Michael: Thank you for your response.
I have used “honesty” in a limited sense.
Which I get and can understand contextually in the argument you’re making here. However, operatively defining “honesty” as a degree of innate personal flaw — even in a limited sense — tends to excuse a lot of deliberate dishonest action from this current president.
The USA is getting exactly what it saw in the last 30 years of watching this guy. No one should be surprised. I think we agree an that.
The common EC vs. popular vote comes up again. My take is that this debate is partisan: EC is disparaged when the preferred side has lost a close election, it is honored when the preferred side wins the election. The validity of EC as an electoral tool depends on who won.
Here’s the problem with that assessment, however: name the last time the Electoral College saved a Democratic presidential candidate who underperformed in (read: lost) the popular vote; especially after having spent a previous election cycle openly denouncing the efficacy and validity of the Electoral College.
Further, you suggest “the debate is partisan”; that “the Electoral College is disparaged when the preferred side has lost a close election”. But let us review the actual record of the last twenty years worth of presidential balloting. You will find that the two closest elections of that period, 2000 and 2016, both resulted in electoral “gimmies” (though, to be fair, 2000 resulted in a Supreme Court “gimmie” moreso than an Electoral College one) to the GOP, not the Democrats.
(I went back and checked… Hayes, Harrison, Bush, and trump… in each instance where the Electoral College selected a president who did not secure the popular vote the victor awarded was a Republican. (John Quincy Adams isn’t included here as Federalists, Democratic-Republicans, and Whigs are all defunct political entities.) Ideological shifts over time aside, it is somewhat notable how many times this “partisan” debate tended to favor one party over the other.)
The year I called into question by quoting tweets from the current president (2012) wasn’t “close” at all, and was lamented more by the now current president as being illegitimate more for who was elected rather than how he was elected.
Mr. Trump got 62m votes to Ms. Clinton’s 65m votes. In the eyes of the voting public, Mr. Trump was not a candidate with no chance of ever getting the job.
“In the eyes of the voting public…” the current president was a candidate whose only chance of getting the job was through some 18th Century deus ex machina, as (arguably, including the current president himself) most were surprised he did secure the post.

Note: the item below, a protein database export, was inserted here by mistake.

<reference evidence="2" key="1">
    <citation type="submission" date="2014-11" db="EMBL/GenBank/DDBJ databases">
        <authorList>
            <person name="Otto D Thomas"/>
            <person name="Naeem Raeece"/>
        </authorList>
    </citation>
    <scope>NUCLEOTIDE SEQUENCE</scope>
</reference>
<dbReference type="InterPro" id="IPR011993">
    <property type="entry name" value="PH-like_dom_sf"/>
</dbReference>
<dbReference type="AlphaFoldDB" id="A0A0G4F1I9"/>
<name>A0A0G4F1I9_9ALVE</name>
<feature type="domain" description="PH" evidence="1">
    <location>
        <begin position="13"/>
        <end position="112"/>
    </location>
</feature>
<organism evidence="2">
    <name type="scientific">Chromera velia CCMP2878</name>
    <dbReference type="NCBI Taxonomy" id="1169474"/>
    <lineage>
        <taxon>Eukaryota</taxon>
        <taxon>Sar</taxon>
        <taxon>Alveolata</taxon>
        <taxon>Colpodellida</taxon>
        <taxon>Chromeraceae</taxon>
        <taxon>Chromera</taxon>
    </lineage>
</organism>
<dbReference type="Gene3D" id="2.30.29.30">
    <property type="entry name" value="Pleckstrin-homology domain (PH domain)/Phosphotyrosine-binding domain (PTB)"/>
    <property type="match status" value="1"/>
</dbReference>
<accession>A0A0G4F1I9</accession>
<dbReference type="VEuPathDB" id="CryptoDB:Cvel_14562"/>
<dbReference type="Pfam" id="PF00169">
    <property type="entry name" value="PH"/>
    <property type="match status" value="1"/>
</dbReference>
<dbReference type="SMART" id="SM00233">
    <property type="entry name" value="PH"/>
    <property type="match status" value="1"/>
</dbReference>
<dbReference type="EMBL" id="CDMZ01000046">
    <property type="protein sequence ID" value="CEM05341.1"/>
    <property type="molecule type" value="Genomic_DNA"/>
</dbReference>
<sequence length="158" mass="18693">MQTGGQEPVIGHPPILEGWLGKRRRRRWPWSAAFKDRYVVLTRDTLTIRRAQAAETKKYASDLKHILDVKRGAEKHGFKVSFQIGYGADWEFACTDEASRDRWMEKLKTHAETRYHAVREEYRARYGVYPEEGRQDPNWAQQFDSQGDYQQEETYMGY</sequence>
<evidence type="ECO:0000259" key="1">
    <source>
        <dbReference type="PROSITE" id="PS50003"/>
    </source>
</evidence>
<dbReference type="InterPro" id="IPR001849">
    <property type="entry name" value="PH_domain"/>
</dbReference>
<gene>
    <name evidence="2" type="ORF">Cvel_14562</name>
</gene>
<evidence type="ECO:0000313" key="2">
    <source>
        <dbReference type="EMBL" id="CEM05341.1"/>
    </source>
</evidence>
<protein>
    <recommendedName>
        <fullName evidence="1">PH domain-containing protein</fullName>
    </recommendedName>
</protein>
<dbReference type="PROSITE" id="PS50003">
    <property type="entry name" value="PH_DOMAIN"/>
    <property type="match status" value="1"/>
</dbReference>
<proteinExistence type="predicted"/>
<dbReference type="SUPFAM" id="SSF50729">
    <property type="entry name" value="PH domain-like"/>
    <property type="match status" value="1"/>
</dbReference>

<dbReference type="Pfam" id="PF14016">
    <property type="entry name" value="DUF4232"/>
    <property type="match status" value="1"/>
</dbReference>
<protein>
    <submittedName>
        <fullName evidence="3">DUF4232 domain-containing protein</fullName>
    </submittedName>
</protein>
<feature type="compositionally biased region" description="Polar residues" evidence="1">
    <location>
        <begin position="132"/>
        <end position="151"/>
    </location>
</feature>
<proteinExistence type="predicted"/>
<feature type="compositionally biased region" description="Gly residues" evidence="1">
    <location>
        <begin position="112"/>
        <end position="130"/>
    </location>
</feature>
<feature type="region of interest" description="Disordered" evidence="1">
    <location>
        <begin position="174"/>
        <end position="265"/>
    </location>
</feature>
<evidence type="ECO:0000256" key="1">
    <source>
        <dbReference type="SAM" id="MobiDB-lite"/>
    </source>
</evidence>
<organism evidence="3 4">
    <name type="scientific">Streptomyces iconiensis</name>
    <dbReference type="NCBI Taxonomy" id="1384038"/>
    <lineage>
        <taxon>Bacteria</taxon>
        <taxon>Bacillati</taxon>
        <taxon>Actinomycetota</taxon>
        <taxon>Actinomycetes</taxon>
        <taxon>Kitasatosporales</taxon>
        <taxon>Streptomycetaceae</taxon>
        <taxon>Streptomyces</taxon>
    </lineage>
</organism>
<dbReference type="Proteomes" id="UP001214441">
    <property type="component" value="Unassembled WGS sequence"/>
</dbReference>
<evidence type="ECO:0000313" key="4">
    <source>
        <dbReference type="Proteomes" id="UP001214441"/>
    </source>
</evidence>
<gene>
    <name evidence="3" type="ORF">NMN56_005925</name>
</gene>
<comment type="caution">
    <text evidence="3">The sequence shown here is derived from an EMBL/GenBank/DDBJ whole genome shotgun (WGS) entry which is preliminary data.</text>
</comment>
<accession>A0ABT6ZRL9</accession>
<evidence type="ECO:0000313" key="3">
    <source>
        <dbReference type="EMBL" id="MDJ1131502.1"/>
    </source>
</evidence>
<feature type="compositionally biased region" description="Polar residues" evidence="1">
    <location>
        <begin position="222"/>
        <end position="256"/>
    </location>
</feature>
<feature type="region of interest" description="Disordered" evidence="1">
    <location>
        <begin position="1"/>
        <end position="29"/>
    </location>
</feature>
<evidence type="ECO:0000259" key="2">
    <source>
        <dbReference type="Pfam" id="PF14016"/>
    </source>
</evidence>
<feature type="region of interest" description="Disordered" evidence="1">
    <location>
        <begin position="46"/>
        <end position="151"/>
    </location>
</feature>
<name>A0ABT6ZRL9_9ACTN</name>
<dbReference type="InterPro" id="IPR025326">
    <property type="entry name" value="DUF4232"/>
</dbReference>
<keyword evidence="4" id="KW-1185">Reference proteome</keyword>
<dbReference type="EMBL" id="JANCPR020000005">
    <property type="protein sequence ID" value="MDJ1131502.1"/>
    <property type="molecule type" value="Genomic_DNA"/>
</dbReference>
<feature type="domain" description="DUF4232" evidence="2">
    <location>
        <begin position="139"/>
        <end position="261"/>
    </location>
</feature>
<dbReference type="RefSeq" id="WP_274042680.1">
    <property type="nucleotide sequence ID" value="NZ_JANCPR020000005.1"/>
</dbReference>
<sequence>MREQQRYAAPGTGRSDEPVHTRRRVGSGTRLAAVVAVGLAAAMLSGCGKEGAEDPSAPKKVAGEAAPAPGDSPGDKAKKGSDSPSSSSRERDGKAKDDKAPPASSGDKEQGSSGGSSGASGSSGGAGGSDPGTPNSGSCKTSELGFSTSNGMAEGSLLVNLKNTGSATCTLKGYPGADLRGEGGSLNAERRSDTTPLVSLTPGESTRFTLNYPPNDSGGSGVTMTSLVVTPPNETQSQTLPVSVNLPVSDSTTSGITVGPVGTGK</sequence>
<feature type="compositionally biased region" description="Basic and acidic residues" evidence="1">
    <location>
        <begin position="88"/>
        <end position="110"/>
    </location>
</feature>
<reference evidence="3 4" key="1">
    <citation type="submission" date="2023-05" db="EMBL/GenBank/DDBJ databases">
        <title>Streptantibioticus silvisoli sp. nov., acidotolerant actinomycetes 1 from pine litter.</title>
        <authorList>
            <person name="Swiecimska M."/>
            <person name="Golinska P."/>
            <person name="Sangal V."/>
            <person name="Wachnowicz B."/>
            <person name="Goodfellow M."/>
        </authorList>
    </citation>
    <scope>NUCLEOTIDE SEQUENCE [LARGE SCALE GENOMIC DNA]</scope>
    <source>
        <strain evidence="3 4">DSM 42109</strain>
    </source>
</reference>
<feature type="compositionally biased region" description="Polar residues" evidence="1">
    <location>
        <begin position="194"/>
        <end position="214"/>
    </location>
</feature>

The EC will never vault a candidate with 40% of the vote into the office of the president.
Instead, the Electoral College vaulted a candidate who secured 48% of the popular vote into the Office of the President over a candidate who secured 51% of the popular vote. That, friend, is not democratic, hence the backlash against the College itself.
And, no, I’m sure the Electoral College would never select a candidate with only 40% of the popular vote in this day and age. I’d imagine that such would tempt civil unrest. But anything short of vindicating the clear electoral mandate of the American people will come under broad condemnation. Such explains the movement to reform the Electoral College’s influence underway in many states, mine included.
I like to use the Stanley Cup in the National Hockey League as an anology.
If the last series goes to 7 games and the game is tied in the third period and one team scores a goal in the last minute of that period, should we really say that that the winning team is vastly superior to losing team? No, we can’t. There were two good teams on the ice, and a lucky break could have given the other team the victory.
The problem with your analogy is that it is not equivocal to the current discussion.
(To amend the analogy…) What happened in this case of the Presidential Election of 2016 is that the series goes to Game 7 and the Blue Team ends the game up by a goal. But then the referees gather together and award the Stanley Cup to the Red Team because they had won more games in venues with the right audience composition that would support a Red Team championship rather than the total number of actual goals attained by either team throughout the entire series… “Well, Red Team won a couple of close games in Pittsburg and Columbus so who cares if Blue Team ran up the score in New York and Los Angeles…”
See the difference?